Kirpal Singh

Year of birth : 1894
Teacher/Guru : Baba Sawan Singh
Website :


" Forgive and forget, and go with a clean heart into the lap of God;  

that's the best thing. "

“ One can reduce the weight of karma by becoming the conscious  

co-worker of the Divine Plan, and this is the only way. "

" It is infinitely better to practice than to preach. First live, then say. "

Books by the Master

" Baba Jaimal Singh - His life and teachings " ... " The crown of life " ... " Godman " ... " Jap Ji: The message of Guru Nanak " ... " Morning talks " ... " Naam or Word " ... " Prayer: Its nature and technique " ... " Spiritual elixir " ... " Spirituality - What it is " ... " The mystery of death " ... " The night is a jungle " ... " The wheel of life: The law of action and reaction "


Sant Kirpal Singh (1894-1974), was a Master of Surat Shabd Yoga, or the yoga of absorption of the Soul in the inner light and sound, the creative vibratory life-current said to be emanating from God. He was a true Sat Guru, grounded in a realization of non-dualism as well as a perfected adept in the celestial yoga he publicly taught.

Along with Ramana Maharshi, Atmananda, and Paramahansa Yogananda, Kirpal Singh belongs to a past generation of great Indian Godmen. He began meditating at the age of four, and was gifted with transvision, or clairvoyance, and could see things happening in other places and also in the future. Kirpal was a vegetarian from boyhood, although his family ate meat, and when he was five years old he told them that he would not eat meat because he didn’t want to make a graveyard of his body. He became a voracious reader of books and had an intense desire for knowledge. In his ninth class he went through all the books in the school library.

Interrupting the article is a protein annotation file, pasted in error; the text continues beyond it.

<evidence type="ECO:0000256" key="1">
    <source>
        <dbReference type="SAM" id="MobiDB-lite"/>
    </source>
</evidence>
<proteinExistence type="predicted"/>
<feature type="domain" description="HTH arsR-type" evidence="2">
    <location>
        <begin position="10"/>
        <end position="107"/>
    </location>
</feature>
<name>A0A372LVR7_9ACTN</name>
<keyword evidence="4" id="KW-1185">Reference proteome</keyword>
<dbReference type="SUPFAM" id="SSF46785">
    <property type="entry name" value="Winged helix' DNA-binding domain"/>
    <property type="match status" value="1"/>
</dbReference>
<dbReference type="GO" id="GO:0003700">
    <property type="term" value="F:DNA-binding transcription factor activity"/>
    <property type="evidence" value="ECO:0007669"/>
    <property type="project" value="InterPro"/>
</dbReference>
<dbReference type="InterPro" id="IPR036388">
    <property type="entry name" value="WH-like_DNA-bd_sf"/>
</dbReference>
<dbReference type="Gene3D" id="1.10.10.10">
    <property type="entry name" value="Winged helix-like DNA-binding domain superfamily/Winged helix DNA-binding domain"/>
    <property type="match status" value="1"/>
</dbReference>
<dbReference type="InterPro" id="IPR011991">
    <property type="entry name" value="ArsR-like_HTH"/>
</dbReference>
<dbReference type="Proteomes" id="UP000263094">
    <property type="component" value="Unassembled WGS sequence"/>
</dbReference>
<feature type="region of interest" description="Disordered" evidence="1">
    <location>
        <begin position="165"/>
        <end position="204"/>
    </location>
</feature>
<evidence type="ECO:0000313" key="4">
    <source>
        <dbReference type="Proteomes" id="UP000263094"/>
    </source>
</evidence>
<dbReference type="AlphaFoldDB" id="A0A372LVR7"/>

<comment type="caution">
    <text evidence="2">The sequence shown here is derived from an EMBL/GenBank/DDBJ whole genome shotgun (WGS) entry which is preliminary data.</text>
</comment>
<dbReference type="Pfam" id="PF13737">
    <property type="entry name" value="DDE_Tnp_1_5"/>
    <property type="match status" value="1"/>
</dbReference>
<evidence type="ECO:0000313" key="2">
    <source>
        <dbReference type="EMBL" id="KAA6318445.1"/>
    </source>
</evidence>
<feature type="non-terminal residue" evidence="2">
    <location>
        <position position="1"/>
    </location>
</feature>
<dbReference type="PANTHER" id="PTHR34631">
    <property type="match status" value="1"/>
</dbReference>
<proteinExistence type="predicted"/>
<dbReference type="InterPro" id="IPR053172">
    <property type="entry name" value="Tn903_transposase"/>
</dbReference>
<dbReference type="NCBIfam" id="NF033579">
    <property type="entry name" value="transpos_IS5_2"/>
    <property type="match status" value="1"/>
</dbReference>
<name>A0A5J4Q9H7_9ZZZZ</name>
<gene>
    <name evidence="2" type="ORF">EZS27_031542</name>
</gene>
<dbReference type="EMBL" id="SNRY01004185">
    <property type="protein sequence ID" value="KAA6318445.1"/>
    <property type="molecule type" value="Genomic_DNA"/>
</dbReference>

He was an open-hearted personality who cared for the sick and poor. A true Aquarian soul, to Kirpal Singh humanitarianism was never an empty abstraction.  As  a  young  man  he  helped  to  organize  a  service league to aid victims  of  the influenza  epidemic  of 1919,  taking dead bodies  to  the cremation  grounds  that  even the  relatives were  afraid  to  touch.  After work  he  would  visit hospitals  to  comfort  and  give  assistance to  people, many of whom he had never met. Later on when his daytime hours were taken up with work and service, he did his meditations (up to eight hours a day) in the hours after midnight, resting very little. His sole purpose was for the sake of knowledge and not the pursuit of a worldly career.